The Larrimore is a big building – it’s the kind of ramshackle, falling down old place that’s expected to be rented by a bunch of college age kids. It was probably a single family home, but at some point a brilliant contractor had come in, added walls and divided up spacious living space into tiny, cramped little bedrooms – the more bedrooms, the more students could live there, the more rent to be had. There’s a window for each bedroom, but only just – tiny little things, barely wide enough to let in any light to begin with, and so old and dirty that they only filter it anyway. The wood is warped, and the floors lilt no matter which way he walks. Jeremiah is surprised, when he first enters, at how empty it is. In one room to the side, the door only partway closed, he can see a mattress on the ground, with no support and no bedframe. There’s a rod holding up clothes, and a few suitcases in the corner. He shudders a little, unwilling to believe that anyone actually lives there.
A large room next to the kitchen houses a ping pong table and a few folding chairs. Nobody is in there yet, but Jeremiah’s confident that before the night ends the chairs will be folded up and placed against the law, the table converted from a makeshift dining room table into a beer pong table – or used for flip cup, if nobody has ping pong balls.
He follows the noise of people talking – not quite the loud, raucous din of an undergrad party, but far from the more subdued, white-wine drinking crowd at the Dean’s reception. Everyone is in the backyard, it seems, though Jeremiah pauses for a moment in the kitchen to grab a red Solo cup and fill it up from a seemingly abandoned keg. IT’s been tapped, so he assumes it’s good to go.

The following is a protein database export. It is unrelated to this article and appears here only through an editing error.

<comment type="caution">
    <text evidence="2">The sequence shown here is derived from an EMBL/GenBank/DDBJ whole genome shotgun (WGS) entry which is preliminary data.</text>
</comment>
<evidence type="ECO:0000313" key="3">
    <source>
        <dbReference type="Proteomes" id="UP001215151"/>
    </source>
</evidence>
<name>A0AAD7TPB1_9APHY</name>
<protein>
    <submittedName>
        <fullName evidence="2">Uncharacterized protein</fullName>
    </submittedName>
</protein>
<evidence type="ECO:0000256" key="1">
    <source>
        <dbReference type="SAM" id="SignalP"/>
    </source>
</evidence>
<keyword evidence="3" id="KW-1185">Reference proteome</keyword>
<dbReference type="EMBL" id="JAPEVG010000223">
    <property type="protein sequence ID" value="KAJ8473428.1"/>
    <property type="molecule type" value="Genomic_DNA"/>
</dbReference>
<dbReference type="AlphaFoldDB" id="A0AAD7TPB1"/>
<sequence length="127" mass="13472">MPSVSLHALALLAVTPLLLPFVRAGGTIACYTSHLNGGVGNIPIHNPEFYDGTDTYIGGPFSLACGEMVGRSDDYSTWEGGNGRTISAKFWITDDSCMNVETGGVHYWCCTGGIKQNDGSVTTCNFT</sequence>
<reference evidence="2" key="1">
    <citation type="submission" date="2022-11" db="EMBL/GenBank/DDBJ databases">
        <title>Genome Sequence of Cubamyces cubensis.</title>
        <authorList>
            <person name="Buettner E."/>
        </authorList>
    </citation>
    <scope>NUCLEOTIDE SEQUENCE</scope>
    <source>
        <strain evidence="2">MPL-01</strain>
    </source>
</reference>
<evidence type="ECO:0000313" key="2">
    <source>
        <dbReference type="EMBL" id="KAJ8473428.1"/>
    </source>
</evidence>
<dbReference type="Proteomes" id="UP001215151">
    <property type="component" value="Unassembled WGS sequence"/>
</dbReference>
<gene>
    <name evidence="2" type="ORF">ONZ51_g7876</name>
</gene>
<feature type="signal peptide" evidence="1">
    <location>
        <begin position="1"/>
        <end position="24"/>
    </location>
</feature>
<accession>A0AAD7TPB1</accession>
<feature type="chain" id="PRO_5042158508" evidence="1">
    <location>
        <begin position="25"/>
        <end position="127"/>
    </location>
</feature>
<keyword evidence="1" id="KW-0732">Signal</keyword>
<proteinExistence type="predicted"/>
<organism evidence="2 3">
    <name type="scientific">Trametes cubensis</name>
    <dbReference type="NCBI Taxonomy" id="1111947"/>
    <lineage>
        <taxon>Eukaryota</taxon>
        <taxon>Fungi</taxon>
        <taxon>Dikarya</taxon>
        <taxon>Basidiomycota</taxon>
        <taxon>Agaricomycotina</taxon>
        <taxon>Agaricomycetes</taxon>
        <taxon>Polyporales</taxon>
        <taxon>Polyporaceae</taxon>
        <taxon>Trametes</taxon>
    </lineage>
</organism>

There’s another keg in the backyard, this one manned by a huge, brutish looking guy – he must be the undergrad football player that everyone had been buzzing about at the earlier reception. It’s a little strange, to have a D1 football player attending a reputable law school, but Jeremiah isn’t one to judge. It’s strange for a born and raised Jew to join a Christian fraternity, but that had worked out well enough. Who’s to say that law school isn’t a great place for a UVA meathead?
The keg – and the football player – are surrounded by girls clamoring for a beer. The guys, Jeremiah surmises, prefer to bypass the lunacy and just grab their beer themselves from inside the kitchen. Jeremiah feels a smile pulling at his lips, almost unbidden. He’d missed this – missed the comraderie of being in a large class, missed the stupid fun of getting drunk on a summer night with near strangers. Three years working as a paralegal had transformed him into an adult – this is like a foray back into his earlier youth.